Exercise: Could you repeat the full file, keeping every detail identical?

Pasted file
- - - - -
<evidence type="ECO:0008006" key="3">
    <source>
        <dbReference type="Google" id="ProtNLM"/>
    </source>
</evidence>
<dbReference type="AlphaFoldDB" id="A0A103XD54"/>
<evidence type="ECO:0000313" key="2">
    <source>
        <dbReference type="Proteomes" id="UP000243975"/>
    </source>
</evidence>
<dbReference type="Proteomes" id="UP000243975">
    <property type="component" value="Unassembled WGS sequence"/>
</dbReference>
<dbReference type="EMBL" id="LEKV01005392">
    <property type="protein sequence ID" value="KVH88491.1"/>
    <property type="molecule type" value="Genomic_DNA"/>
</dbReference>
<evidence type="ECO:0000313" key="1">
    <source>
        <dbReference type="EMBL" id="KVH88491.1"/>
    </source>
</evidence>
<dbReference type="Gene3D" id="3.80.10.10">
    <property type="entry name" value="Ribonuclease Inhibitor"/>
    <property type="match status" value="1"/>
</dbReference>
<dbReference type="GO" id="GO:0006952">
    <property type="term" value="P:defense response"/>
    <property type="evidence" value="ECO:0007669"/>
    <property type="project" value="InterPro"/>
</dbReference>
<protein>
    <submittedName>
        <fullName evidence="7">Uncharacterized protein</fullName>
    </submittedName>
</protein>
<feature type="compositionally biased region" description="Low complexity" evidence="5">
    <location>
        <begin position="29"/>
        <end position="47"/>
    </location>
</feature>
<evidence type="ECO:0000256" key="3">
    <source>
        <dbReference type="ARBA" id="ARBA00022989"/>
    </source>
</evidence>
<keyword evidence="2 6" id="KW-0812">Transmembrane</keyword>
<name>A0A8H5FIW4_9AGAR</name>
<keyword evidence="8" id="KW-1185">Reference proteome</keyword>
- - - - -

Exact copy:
<evidence type="ECO:0008006" key="3">
    <source>
        <dbReference type="Google" id="ProtNLM"/>
    </source>
</evidence>
<dbReference type="AlphaFoldDB" id="A0A103XD54"/>
<evidence type="ECO:0000313" key="2">
    <source>
        <dbReference type="Proteomes" id="UP000243975"/>
    </source>
</evidence>
<dbReference type="Proteomes" id="UP000243975">
    <property type="component" value="Unassembled WGS sequence"/>
</dbReference>
<dbReference type="EMBL" id="LEKV01005392">
    <property type="protein sequence ID" value="KVH88491.1"/>
    <property type="molecule type" value="Genomic_DNA"/>
</dbReference>
<evidence type="ECO:0000313" key="1">
    <source>
        <dbReference type="EMBL" id="KVH88491.1"/>
    </source>
</evidence>
<dbReference type="Gene3D" id="3.80.10.10">
    <property type="entry name" value="Ribonuclease Inhibitor"/>
    <property type="match status" value="1"/>
</dbReference>
<dbReference type="GO" id="GO:0006952">
    <property type="term" value="P:defense response"/>
    <property type="evidence" value="ECO:0007669"/>
    <property type="project" value="InterPro"/>
</dbReference>
<protein>
    <submittedName>
        <fullName evidence="7">Uncharacterized protein</fullName>
    </submittedName>
</protein>
<feature type="compositionally biased region" description="Low complexity" evidence="5">
    <location>
        <begin position="29"/>
        <end position="47"/>
    </location>
</feature>
<evidence type="ECO:0000256" key="3">
    <source>
        <dbReference type="ARBA" id="ARBA00022989"/>
    </source>
</evidence>
<keyword evidence="2 6" id="KW-0812">Transmembrane</keyword>
<name>A0A8H5FIW4_9AGAR</name>
<keyword evidence="8" id="KW-1185">Reference proteome</keyword>